Action urged over Libya prison deaths

A leading human rights group has called on Libya to allow an independent investigation into an alleged massacre at a Tripoli prison 10 years ago.

    Libya's leader says the security forces responded correctly

    New York-based Human Rights Watch said hundreds of prisoners were killed in Abu Salim prison on June 28 and 29, 1996, after prison security officers reportedly opened fire on inmates who had revolted over poor conditions.

    Sarah Leah Whitson, executive director of the Middle East and North Africa division at Human Rights Watch, said the Libyan government had failed to disclose vital information on the tragedy. 

    "The government must allow an independent investigation into the incident and punish anyone found to have ordered or committed such a horrible crime," she said in a statement released on Thursday.

    Libyan leader Muammar al-Qadhafi and other officials have acknowledged that security forces killed some prisoners, but said it was in correct response to the prison revolt.

    The head of Libya's Internal Security Agency told Human Rights Watch in May 2005 that the government had opened an investigation into the incident, but it is not clear when or if these findings will be published. 

    'Poor conditions'

    Human Rights Watch said it had interviewed a former prisoner called Hussein al-Shafa'i, who alleged that security forces killed up to 1,200 prisoners and then disposed of the bodies.

    "I was asked by the prison guards to wash the watches that were taken from the bodies of the dead prisoners and were covered in blood"

    Hussain al-Shafa'i,
    former prisoner at Abu Salim

    The former inmate, now in the US seeking asylum, said the incident began about 4.40pm on June 28, when prisoners in one section of the prison seized a guard named Omar who was bringing their food.

    Many others later escaped their cells, angered by restricted family visits and poor living conditions, which had deteriorated after some prisoners escaped the previous year, al-Shafa'i said.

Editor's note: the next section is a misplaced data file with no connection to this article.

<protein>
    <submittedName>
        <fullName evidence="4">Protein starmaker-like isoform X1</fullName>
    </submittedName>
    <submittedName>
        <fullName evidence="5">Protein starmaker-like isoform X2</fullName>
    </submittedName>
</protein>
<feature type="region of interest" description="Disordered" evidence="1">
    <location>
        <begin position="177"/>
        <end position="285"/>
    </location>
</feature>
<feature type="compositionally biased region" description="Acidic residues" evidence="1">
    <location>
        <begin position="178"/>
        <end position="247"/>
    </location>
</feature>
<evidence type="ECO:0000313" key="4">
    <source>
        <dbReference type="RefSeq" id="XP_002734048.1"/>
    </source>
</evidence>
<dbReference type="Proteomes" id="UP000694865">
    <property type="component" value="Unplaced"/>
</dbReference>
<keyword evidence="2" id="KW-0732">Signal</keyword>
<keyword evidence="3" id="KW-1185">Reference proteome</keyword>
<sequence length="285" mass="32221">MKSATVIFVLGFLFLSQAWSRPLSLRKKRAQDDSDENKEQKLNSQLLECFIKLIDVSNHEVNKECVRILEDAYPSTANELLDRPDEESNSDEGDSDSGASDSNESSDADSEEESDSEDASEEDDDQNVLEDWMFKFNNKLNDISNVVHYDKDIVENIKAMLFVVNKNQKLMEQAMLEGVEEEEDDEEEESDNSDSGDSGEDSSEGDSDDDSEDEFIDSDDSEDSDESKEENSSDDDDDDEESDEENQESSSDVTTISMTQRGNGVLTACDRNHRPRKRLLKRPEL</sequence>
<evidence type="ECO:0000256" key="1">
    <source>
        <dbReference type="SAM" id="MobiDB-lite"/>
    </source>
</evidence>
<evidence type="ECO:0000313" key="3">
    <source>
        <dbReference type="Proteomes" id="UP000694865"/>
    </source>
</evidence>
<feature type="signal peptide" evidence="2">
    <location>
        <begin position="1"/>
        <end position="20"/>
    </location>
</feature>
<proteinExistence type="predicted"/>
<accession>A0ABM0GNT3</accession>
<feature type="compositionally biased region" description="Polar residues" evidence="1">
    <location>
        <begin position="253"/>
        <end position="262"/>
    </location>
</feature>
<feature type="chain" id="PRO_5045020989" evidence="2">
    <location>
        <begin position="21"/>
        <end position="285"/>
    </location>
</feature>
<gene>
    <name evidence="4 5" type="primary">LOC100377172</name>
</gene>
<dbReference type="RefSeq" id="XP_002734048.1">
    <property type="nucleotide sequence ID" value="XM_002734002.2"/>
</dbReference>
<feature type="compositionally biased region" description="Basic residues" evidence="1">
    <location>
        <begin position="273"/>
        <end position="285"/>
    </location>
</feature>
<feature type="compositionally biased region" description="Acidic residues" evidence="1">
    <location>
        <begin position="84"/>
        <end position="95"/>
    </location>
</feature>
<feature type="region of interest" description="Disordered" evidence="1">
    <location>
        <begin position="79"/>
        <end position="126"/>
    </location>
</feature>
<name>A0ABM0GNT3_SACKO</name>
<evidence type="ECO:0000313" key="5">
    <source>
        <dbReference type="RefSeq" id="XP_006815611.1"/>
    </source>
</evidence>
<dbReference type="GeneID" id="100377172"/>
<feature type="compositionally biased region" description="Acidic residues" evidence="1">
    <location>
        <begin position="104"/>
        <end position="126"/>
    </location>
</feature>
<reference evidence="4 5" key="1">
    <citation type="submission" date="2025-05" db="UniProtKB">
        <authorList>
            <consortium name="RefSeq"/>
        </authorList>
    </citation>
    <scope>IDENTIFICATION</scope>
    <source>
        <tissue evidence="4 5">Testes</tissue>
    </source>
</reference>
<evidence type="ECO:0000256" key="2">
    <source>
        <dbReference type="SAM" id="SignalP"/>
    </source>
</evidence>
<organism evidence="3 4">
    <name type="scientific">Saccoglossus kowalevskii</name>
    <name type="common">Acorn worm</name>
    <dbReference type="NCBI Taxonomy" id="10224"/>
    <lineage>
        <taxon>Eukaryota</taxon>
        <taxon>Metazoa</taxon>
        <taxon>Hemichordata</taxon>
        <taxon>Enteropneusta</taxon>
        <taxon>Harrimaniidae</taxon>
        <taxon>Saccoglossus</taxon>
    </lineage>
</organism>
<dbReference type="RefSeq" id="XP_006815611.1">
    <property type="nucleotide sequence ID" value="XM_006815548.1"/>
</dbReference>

After a hostage situation was apparently mediated, security forces entered the prison and divided up the prisoners before a grenade was thrown and the forces opened fire with machine guns, he added.

    "I was asked by the prison guards to wash the watches that were taken from the bodies of the dead prisoners and were covered in blood," al-Shafa'i told the rights organisation.

    He said he calculated the number of dead by the number of meals he was told to prepare after the incident.

    Many of the bodies were then buried in a trench in the facility, but they have since been removed, he said.

    The Libyan Human Rights Solidarity, a Libyan rights group based in Switzerland, says that since 2001 the authorities have notified 112 families that a relative held in Abu Salim was dead, without providing the body or details on the cause of death.

    An additional 238 families say they have lost contact with a relative who was a prisoner at the facility.

    SOURCE: Agencies


    Interactive: How does your country vote at the UN?

    Interactive: How does your country vote at the UN?

    We visualised 1.2 million votes at the UN since 1946. What do you think are the biggest issues facing the world today?

    'We were forced out by the government soldiers'

    'We were forced out by the government soldiers'

    We dialled more than 35,000 random phone numbers to paint an accurate picture of displacement across South Sudan.

    Interactive: Plundering Cambodia's forests

    Interactive: Plundering Cambodia's forests

    Meet the man on a mission to take down Cambodia's timber tycoons and expose a rampant illegal cross-border trade.